The Drowning Trap (some river safety information)

This past Monday a canoer drowned on the St Joseph River near Andrews University which is just about the same spot as the last incident a couple months ago.

I’m not a safety zealot but this type of drowning really bothers me since it’s how rivers take people in my neighborhood. Following the last incident I was lucky to find Dr. Robert Kauffman of Frostburg University; he has extensive experience in this type of drowning and was kind enough to share a PowerPoint slide show. I think it’s a great piece of work. I love the reality check around how much current it takes to knock a man over…2 mph is more than enough and 1 mph may do it.

Overall I think it’s pretty simple in that many folks dramatically overestimate their ability to swim in current and dramatically underestimate the power of river currents. Maybe they also underestimate the chance that they will end up swimming. The St Joseph is pretty wide so one could end up having to swim a long way to get out.


We had two drownings this week locally of “kayakers”. Commonality was the lack of PFD.

Make your choice.


I’m not sure if the PowerPoint link works so here are a couple of related YouTube videos.

PFD’s would likely have saved most local victims. In my mind the Drowning Trap concept is simply trying to make people aware of the dangers (like the educational signage). I think basic awareness of the dangers of moderate river currents could help a lot more people than just paddlers and as discussed in the video some people will readily adopt a safety practice like a PFD if you give them the knowledge as to why it’s important.

People don’t appreciate the force of moving water. A 180 lb person standing half submerged in a river would weigh 90 lbs if standing on a scale placed on the riverbed. Two cubic feet of water weighs 125 lbs. so it doesn’t take very many cubic feet of moving water (even if moving slowly) to overcome whatever resistance the person might offer. Swimming is the only option, and not a very good one if in panic mode without a PFD.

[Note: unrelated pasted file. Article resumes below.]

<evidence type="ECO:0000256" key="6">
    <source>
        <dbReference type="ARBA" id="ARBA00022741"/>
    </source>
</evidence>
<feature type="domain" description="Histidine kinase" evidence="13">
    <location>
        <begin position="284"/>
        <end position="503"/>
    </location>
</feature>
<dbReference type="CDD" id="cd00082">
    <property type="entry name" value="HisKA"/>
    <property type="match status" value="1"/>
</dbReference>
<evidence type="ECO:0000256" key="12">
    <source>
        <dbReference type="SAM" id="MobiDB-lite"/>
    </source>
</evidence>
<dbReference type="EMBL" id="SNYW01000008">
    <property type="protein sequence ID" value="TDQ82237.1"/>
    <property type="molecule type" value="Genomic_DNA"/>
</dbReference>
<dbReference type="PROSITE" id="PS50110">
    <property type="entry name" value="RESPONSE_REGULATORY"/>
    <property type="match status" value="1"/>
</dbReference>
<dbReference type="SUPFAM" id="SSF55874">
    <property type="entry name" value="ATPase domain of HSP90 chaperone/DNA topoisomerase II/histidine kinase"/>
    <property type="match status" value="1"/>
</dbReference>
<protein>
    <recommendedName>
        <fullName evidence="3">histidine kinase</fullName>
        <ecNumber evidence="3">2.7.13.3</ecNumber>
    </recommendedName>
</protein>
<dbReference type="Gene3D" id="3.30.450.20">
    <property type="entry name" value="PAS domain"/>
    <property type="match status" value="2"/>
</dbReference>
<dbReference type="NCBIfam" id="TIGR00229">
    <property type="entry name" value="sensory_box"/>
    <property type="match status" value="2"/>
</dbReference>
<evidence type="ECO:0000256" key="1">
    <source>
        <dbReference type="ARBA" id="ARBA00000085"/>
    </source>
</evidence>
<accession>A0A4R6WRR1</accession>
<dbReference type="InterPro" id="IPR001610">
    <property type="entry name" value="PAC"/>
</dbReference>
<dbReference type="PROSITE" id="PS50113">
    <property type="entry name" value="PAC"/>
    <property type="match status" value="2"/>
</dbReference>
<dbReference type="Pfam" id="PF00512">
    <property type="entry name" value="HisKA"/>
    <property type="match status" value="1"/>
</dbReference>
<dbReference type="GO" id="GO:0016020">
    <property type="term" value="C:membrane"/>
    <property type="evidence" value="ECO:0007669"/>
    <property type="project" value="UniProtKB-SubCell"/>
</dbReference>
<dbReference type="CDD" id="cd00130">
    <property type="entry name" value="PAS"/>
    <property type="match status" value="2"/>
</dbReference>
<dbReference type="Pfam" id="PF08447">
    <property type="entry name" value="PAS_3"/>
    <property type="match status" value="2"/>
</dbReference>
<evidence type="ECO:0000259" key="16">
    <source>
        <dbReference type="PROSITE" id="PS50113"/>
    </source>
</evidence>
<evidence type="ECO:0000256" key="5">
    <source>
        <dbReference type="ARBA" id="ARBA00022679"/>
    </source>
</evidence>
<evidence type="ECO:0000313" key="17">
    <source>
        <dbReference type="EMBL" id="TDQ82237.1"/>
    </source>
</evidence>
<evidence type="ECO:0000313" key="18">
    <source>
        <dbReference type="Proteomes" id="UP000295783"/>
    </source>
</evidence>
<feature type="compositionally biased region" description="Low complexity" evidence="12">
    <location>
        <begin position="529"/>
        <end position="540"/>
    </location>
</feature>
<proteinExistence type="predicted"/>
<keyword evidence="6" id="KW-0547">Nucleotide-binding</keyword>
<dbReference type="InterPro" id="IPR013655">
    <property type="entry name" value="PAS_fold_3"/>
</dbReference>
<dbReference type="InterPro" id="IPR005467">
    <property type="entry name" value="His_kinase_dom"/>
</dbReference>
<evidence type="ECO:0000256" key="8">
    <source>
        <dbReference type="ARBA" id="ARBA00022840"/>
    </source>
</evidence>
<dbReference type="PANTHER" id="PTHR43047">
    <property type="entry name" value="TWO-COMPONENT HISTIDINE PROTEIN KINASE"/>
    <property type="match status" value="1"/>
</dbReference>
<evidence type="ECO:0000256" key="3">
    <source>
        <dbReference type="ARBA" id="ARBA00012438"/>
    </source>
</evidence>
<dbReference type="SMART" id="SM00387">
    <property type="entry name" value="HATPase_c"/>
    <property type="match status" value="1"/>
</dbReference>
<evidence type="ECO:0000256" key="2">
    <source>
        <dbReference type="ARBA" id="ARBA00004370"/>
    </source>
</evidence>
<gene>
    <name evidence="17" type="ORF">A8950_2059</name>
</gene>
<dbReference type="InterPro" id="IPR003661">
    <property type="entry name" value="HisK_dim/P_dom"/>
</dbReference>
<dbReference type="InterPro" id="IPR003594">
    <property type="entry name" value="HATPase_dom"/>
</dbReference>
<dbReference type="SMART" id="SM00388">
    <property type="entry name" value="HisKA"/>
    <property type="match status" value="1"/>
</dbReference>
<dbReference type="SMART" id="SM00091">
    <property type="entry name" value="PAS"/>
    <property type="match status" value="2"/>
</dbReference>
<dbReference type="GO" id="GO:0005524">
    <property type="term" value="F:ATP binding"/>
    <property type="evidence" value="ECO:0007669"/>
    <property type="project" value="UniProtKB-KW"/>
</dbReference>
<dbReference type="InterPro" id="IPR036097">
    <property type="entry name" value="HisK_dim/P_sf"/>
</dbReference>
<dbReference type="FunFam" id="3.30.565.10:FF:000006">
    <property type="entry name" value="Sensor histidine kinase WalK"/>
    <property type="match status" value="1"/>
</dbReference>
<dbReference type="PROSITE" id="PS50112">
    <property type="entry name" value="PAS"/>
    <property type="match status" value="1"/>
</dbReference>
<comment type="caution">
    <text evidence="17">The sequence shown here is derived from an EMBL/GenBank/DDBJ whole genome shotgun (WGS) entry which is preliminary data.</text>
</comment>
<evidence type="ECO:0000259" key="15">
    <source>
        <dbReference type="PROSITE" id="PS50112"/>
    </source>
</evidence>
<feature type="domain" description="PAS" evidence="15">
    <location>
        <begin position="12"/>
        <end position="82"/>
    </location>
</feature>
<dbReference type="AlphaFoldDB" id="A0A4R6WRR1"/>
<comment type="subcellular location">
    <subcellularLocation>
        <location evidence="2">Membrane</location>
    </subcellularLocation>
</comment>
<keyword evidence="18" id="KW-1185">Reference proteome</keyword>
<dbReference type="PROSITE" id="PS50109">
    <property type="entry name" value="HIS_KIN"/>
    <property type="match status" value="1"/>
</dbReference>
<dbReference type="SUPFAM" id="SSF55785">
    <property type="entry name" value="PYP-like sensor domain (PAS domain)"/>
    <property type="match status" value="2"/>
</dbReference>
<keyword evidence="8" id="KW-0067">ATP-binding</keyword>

In RI we have also had two fatalities so far this summer – both were Good Samaritans who swam out to save distresses swimmers only to drown themselves – no PFDs in those cases either. One happened a few days ago at a beach down the road from where we are staying on vacation.

Putting on the PFD is an important start, but having the skills (paddling and rescue), understanding the conditions, having the support you need are all just as important as you move to more challenging conditions – moving or open water.

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I like those simple, teachable points. I had reached out to Dr. Kauffman specifically looking for ways to teach about river currents. He did an experiment with a 165 pound man in the Potomac and it took only 2-2.5 fps current to knock him over in waist deep water and 1-1.5 fps in chest deep water. And 2 miles per hour is 3 feet per second. And 4 mph current can look just like 2 mph but the kinetic energy is four times higher. And even a T-shirt creates a ton of drag when swimming.

It’s not even that people underedstmate the danger; they are completely unaware of the danger like a blind person walking off a cliff.

Yes it’s beach and tourist season on the Lake Michigan beaches and there have been a flurry of fatalities within the last couple of weeks including a good samaritan fatality over the 4th of July weekend. The latest one is close to home. No easy solutions I guess.